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Eye

Retina

The retina is the innermost layer of the eye. The retina is thin, delicate, extremely complex sensory tissue composed of layers of light sensitive nerve cells. The retina begins at the ciliary body and encircles the entire posterior portion of the eye. Photoreceptor cells in the rods and cones, convert light first to chemical energy and then electrical energy. Rods function in dim light, allowing limited nocturnal (night) vision: it is with rods that we see the stars. Rods cannot detect color, but they are the first receptors to detect movement. There are about 126 million rods in each eye and about six million cones. Cones provide acute vision, function best in bright light, and allow color vision. Cones are most heavily concentrated in the central fovea, a tiny hollow in the posterior part of the retina and the point of most acute vision. Dense fields of both rods and cones are found in a circular belt surrounding the fovea, the macula lutea. Continuing outward from this belt, the cone density decreases and the ratio of rods to cones increases. Both rods and cones disappear completely at the edges of the retina.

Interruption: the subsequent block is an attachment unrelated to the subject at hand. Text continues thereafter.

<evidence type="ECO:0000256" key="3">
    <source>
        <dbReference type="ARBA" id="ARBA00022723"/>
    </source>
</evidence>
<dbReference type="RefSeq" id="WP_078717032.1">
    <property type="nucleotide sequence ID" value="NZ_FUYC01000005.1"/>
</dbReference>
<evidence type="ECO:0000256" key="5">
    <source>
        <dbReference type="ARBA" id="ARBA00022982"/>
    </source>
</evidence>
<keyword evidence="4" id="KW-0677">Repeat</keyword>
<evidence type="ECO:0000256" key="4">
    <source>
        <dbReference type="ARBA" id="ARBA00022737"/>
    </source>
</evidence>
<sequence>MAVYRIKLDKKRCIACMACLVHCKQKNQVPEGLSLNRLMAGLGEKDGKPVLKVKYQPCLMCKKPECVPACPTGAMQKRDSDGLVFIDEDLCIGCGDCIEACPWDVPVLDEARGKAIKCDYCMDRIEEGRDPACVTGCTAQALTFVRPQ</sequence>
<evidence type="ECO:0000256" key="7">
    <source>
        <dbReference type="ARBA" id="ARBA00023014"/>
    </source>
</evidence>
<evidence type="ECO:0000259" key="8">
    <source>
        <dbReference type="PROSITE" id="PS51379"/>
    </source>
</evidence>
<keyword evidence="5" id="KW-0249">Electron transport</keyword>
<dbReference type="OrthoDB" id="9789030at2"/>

Additional topics

Science EncyclopediaScience & Philosophy: Evolution to FerrocyanideEye - Evolution Of The Eye, Anatomy And Function Of The Human Eye, Retina, Optic Nerve